Bottom Bouncing for Lake Trout

Bottom Bouncing for Lake Trout

Bottom Bouncing Lakers

 

When talking to people about fishing I get excited and passionate like most of us do! But when I talk to people about lake trout, watch out, my excitement is thru the roof! I can’t help but to be fascinated by this specie, I become a totally different person when I get in the lake trout mode, almost like a hockey player gets during game 7 of the Stanley cup playoffs, determination. For those who know me, this isn’t new to them, but for those who are reading this and thinking, is this guy nuts, I have to say yes I am!

I wrote an article on downrigging basics a while back and I had a hard time writing that article without talking about lake trout because it’s what I do so I am super pumped to share with you one of the biggest success I have had fishing for big Larry’s! For those of you who don’t know, Larry is what we call Lake Trout!

 

justin1

If I told you to bounce bottom for lakers, you would probably say, sure no problem, but if I told you to bounce bottom for lakers using your downriggers, you would say, no way dude! Settle down, I am here to tell you that there is a safe and successful way to do it without breaking or losing expensive gear!

Justin2

Step 1, the set up.

Whether you are using electric or manual downriggers, this method works with both. Make sure you have some good steel downrigger cable spooled on your downrigger, I use 250 pound steel cable. Next, you will need a snubber, people use these for dipsey divers when fishing steel line to basically brace the impact of a fish hitting it since steel line doesn’t have any stretch, no different for downrigger cable. Attach your snubber to your downrigger and then attach your downrigger ball to that. You must use round downrigger balls for this method, the fish shaped ones will not work good. As far as weight, I always start with an 8 pound weight and move up from there depending on the water conditions or the depths I am fishing.

Justin3

Step 2, release clip.

Most people will have their release clip attached to the ball, instead, I use a stacker clip and attach it just above the snubber on the downrigger cable, this will help ensure nothing gets caught on your lure, except the fish of course! I like to have my leads pretty tight to the ball, usually 10 -15 feet and sometimes a little closer but never more as I will explain soon. It’s important to use a quality release clip like *Scotty release clip, they are great for this type of fishing, make sure it is nice and tight on the clip, I always pinch it tight to make sure it is secure.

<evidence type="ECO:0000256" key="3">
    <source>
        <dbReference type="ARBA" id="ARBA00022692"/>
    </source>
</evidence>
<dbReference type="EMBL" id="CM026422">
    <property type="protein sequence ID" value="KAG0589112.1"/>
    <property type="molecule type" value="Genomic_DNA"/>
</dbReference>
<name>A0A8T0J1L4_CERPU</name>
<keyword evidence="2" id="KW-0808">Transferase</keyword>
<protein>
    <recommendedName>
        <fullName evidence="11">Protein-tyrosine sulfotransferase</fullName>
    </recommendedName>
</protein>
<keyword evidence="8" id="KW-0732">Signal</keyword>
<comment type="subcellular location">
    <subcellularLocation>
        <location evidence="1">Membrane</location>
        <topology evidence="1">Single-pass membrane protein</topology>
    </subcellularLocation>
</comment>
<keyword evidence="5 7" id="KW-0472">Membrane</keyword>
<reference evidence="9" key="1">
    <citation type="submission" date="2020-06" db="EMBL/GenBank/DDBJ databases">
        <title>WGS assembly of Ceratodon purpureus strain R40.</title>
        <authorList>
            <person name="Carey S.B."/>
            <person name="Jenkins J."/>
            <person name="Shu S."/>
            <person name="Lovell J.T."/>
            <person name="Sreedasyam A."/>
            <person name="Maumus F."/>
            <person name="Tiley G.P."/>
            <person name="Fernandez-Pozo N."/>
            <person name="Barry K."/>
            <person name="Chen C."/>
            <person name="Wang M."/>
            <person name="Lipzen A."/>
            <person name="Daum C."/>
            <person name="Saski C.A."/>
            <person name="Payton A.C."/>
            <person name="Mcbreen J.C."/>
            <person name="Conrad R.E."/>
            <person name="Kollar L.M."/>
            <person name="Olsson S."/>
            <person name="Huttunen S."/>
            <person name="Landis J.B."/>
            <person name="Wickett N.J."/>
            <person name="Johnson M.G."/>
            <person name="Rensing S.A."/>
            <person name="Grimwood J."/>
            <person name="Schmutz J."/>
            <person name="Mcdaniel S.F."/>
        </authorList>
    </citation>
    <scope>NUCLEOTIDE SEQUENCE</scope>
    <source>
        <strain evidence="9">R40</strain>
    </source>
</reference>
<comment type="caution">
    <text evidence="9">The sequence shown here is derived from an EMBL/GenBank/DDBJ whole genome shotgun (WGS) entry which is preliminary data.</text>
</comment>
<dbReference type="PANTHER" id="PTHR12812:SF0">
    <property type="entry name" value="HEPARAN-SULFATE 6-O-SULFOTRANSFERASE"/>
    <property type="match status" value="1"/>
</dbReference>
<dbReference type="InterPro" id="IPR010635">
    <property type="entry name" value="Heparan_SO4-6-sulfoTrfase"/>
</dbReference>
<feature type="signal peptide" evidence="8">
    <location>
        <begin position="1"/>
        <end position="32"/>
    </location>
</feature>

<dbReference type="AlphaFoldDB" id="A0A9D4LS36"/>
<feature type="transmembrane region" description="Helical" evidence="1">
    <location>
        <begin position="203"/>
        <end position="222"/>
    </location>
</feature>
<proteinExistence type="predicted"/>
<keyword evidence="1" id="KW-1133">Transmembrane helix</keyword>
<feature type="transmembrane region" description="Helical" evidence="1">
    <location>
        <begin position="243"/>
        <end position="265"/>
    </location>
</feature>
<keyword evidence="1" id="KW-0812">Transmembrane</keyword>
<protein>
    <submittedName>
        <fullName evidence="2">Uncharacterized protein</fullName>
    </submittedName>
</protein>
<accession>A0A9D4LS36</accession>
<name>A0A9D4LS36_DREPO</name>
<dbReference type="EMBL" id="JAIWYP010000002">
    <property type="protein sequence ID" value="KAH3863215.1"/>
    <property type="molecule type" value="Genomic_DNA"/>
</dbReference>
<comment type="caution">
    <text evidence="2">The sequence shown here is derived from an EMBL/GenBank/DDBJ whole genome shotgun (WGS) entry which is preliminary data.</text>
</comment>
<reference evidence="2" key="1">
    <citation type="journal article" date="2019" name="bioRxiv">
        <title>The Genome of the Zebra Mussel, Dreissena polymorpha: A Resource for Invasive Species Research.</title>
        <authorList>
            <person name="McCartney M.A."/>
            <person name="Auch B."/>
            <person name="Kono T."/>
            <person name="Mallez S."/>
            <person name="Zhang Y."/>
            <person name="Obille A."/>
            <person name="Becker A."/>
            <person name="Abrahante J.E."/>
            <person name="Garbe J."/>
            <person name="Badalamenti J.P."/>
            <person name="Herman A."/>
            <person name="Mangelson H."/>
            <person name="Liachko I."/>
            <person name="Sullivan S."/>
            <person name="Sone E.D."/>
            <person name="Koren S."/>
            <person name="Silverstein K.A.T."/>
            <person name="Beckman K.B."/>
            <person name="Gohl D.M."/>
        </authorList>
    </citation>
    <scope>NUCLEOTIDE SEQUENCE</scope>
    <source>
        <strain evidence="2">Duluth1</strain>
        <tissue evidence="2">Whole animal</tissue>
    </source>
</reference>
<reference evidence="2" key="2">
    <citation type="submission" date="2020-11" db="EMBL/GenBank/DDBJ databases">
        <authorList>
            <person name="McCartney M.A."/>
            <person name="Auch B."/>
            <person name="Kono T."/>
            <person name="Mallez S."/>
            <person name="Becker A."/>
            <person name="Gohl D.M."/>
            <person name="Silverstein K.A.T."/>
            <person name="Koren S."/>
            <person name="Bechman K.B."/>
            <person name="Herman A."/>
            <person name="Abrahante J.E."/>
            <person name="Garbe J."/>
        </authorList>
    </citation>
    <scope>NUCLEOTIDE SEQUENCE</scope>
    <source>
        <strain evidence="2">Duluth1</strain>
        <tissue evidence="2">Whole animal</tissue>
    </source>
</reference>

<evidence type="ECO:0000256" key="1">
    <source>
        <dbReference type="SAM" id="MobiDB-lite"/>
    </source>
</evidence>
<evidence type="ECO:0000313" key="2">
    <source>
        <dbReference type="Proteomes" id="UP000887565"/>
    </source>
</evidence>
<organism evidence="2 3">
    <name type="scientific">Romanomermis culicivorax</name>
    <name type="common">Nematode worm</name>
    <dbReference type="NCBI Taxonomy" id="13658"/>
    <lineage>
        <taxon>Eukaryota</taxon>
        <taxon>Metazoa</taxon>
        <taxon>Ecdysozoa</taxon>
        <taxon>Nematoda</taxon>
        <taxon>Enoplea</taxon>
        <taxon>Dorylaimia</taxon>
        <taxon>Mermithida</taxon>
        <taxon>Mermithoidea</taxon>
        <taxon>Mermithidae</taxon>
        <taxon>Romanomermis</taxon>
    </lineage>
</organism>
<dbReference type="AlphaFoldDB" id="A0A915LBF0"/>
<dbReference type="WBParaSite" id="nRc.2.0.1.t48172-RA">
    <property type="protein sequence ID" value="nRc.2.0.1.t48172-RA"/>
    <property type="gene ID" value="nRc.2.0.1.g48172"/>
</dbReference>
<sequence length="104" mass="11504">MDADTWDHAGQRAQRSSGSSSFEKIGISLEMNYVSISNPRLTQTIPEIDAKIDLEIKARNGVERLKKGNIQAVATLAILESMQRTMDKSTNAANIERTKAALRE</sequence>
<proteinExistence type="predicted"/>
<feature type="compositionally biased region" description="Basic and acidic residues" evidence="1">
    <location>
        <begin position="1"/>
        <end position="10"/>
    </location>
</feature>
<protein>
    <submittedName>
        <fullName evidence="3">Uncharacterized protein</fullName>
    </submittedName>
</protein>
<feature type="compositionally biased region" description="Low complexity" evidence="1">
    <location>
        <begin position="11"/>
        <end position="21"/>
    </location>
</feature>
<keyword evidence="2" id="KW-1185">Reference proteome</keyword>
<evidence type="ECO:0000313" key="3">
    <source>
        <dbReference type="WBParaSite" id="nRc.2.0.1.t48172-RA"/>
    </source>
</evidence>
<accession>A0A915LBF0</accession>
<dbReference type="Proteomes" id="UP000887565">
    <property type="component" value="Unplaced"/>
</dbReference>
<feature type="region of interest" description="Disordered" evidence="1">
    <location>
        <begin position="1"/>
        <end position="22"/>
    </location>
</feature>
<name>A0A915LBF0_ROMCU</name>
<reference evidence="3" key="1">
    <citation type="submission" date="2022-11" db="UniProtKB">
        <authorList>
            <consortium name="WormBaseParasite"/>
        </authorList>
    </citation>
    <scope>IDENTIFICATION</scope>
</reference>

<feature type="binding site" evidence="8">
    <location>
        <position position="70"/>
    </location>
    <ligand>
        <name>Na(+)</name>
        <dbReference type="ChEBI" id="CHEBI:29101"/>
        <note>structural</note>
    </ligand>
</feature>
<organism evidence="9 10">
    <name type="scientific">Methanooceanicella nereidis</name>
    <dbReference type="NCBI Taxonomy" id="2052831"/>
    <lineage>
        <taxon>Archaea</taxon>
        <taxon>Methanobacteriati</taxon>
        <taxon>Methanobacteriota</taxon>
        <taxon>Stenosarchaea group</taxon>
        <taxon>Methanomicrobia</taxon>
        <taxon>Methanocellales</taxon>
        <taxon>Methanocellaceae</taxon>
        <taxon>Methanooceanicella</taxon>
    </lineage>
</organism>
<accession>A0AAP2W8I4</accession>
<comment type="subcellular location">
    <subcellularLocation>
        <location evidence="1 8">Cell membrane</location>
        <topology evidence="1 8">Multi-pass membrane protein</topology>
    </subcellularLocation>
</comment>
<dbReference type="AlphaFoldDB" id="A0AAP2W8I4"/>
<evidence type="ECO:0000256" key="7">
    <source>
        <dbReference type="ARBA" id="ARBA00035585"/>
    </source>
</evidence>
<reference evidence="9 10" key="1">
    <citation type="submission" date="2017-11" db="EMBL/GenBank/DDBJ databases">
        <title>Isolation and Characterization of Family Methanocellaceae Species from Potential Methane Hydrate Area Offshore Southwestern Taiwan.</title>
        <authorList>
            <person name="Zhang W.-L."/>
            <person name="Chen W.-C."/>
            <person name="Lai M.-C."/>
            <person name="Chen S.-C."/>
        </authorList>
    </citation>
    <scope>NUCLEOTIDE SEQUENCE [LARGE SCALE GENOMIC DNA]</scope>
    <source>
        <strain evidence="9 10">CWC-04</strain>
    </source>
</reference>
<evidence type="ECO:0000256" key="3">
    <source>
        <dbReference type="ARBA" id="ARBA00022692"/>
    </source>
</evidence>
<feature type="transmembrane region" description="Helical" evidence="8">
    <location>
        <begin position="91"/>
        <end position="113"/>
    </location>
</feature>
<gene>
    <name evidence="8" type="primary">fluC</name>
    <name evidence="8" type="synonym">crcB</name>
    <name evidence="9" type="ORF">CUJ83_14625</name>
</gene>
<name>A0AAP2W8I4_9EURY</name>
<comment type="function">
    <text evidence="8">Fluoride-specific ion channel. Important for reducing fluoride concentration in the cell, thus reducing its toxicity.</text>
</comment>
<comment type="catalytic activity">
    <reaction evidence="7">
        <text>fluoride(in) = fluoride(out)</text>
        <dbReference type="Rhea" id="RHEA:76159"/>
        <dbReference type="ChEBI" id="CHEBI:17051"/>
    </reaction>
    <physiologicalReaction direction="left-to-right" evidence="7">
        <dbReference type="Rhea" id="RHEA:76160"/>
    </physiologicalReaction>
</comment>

justin5justin4

Step 3, the lure.

Probably the second most important step is lure choice. I have tried many combos and lures but this is truly the best combo in my opinion. It’s called peanuts and cow bell! Some may have heard of it before and others are really confused at the moment. This method starts with laker trolls or gang trolls, however you want to call them, that is your attractant, your flash. Behind that, about 15-24 inches, I have a spin and glow or wobble troll, this is your lure, this is what the fish bites. My go to is a blue fire tiger in size 00 from Yakima Baits, you can get them pre rigged but I tie my own. I tie it on a 25 pound test fluorocarbon leader with a quality treble or single Mustad hook. Single hooks seem to be more effective on most days but when I lose a fish half way up, I switch it to a treble.

As far as rod choice, well the options are not limited, I use an 8 foot, medium heavy rod with a line counter reel. This rod is spooled with 25 pound Big Game line. You typically would not use a line counter reel for downrigging but for me, it helps me dial down the perfect combination to catching these giant lake trout.

Last step.

Send your combo down to the bottom. Once you hit bottom, I always let out an extra 10 feet of downrigger cable. For example, I’m fishing in 80 feet of water, my downrigger counter will read 90-95 feet. This allows the ball to drag and bounce off bottom and create some disturbance, I call it the dinner bell! Make sure your rod is set in the rod holder and is bent in half with no slack line left, set your drag and watch your rod bounce with the bottom. If you see your rod bounce on a rhythmic pace it will mean that you are dialed in perfect. I keep my speed at around 1.6 to 2.0 MPH, my sweet spot is 1.7! I always drive in an S pattern to help the lures speed up and slow down to help me determine how fast these fish want it. Always pay attention to the small details once you get a fish. Take a picture of your catch, release it and repeat the process until your arms fall off!!

Get out there, have fun and catch yourself a bunch of Larry’s during those beautiful summer months!

 

Justin Girard-Exist To Fish Canada Writer

Justin Girard-Exist To Fish Canada Writer

Pin It on Pinterest

Share This